Should the Dodgers trade Matt Kemp? No! But not for the reasons you think

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Ken Rosenthal has a bold idea for the Dodgers. After listing all the things that ail the currently-slumping boys in blue, Robo says:

General manager Ned Colletti needs to be pragmatic. He needs to be
creative. He needs to trade center fielder Matt Kemp.

This is dumb.  But maybe not for the reasons you’re thinking.

Kemp is widely and correctly viewed as one of the top talents in the game. A centerfielder with pop you can build around.  A guy like him comes up only once in a blue moon, so when you find him you hold on tight and ride him to glory. Trading him would be ridiculous, right?

Well, maybe not.  You can trade a guy like that. You can trade anyone south of the truly elite like Albert Pujols, and for all of Kemp’s charms, he’s not that kind of guy.  Maybe the Dodgers don’t want to pay for him as he decides to go through arbitration year-by-year. Maybe they sense that he peaked last year, is coasting now and is really slated for a corner outfield position where he’d be less valuable.  There are arguments to be made along those lines if one is so inclined.

But simply trading Kemp is not the stupid part of the equation. Trading him now is. As Rosenthal notes himself, Kemp is having a blah year. Kemp has regressed on defense. He has been sort of lost on the basepaths. He isn’t hitting like he’s capable of hitting.  In other words, Kemp is at an absolute low point in his value at the moment, and if people who trade things for a living, be they stocks, baseball cards or baseball players know one thing, they know that you never sell low.

For a trade of Matt Kemp to make any kind of sense at this moment, the Dodgers would have to reach the conclusion that not only is Kemp playing below what is expected of him, but that he doesn’t have any chance of bouncing back.  Because even if you hate the guy and want him gone for financial or personality reasons, you’d be much better off to wait until he’s regained his lost luster before shipping him out and selling high.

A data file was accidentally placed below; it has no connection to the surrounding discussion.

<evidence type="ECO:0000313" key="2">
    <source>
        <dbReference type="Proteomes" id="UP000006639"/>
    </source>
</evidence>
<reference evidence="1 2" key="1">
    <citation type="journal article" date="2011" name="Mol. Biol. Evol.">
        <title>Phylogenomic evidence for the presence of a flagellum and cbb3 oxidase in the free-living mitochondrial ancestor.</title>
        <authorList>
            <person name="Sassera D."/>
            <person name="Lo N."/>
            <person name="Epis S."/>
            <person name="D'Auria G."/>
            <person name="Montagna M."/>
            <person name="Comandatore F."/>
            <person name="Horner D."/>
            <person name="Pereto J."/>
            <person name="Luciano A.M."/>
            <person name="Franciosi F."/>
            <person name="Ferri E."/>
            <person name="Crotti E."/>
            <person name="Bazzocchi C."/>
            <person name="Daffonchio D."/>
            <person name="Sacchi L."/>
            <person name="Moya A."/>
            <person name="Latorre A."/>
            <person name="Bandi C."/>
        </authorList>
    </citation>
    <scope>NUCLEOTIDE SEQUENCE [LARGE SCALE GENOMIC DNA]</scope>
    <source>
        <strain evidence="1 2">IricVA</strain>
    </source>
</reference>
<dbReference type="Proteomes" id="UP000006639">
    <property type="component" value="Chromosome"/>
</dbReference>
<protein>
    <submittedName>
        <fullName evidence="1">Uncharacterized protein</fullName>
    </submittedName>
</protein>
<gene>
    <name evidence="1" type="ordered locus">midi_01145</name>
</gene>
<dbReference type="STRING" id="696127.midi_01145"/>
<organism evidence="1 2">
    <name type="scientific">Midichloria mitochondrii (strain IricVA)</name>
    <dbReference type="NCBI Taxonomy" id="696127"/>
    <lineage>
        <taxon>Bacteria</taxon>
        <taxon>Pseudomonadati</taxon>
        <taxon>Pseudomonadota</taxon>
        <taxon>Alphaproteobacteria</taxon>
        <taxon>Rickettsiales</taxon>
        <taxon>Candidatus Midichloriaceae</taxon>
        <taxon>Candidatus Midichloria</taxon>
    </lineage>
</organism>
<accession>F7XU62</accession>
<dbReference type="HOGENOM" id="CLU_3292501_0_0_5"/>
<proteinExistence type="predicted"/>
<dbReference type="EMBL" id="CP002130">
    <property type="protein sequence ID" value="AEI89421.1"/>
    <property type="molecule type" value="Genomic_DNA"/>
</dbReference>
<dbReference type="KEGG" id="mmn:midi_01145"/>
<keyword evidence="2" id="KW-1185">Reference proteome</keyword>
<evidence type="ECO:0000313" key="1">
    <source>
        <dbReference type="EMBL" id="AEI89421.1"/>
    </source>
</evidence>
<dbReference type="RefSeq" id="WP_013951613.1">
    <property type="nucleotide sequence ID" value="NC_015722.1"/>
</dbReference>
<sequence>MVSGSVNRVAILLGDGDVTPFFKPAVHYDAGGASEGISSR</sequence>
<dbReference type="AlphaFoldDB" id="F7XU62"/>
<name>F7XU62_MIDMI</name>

I don’t think anyone can say that Kemp’s recent struggles are the harbinger of a long decline into oblivion. Quite the opposite, actually. He’s still young, he’s still talented and he’s almost certain to return to form.

When that happens, the Dodgers will probably want to keep him around.  But even if they don’t, at least trading him then would maximize their return.

Bryce Harper struck out four times in a game for the first time in nearly four years

Washington Nationals' Bryce Harper reacts after he struck out during the fourth inning of a baseball game against the Philadelphia Phillies, Thursday, April 28, 2016, in Washington. The Phillies won 3-0.(AP Photo/Nick Wass)
AP Photo/Nick Wass
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Nationals outfielder Bryce Harper has not exactly been strikeout-averse over his five-year career, but he has been pretty good about not bunching them up. Entering Sunday’s game against the Cardinals, Harper had struck out three or more times in a game only 21 times in 533 games. He had registered two four-strikeout games, the last of which occurred on August 21, 2012 — his rookie season.

On Sunday, Harper struck out three times against Cardinals starter Carlos Martinez and once against reliever Seung Hwan Oh for the dreaded golden sombrero. The reigning NL MVP has now equaled his walk and strikeout totals at 17 apiece.

Despite the rough afternoon, Harper still owns a lusty .272/.390/.679 triple-slash line with nine home runs and 24 RBI.

Chase Headley doesn’t think Yankee Stadium is as hitter-friendly as advertised

New York Yankees Chase Headley (12) breaks his bat on a ground out to third during the third inning of a baseball game against the Texas Rangers on Monday, April 25, 2016, in Arlington, Texas. (AP Photo/Brandon Wade)
AP Photo/Brandon Wade
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Yankees third baseman Chase Headley finished April without registering an extra-base hit. Across 71 plate appearances, he registered only nine hits for an uninspiring .150/.268/.150 triple-slash line. Speaking to David Laurilia of FanGraphs, Headley said that Yankee Stadium isn’t as hitter-friendly as many people think it is, and added that the shift has helped to limit his offensive success.

“Everybody talks about how good of a ballpark Yankee Stadium is to hit in, but it’s pretty big with the exception of right field,” said Headley. “The rest of it plays as big, or bigger, than most yards. It’s maybe a better fit for guys who hit the ball high down the line than it for guys who hit the ball like I have for a lot of my career.”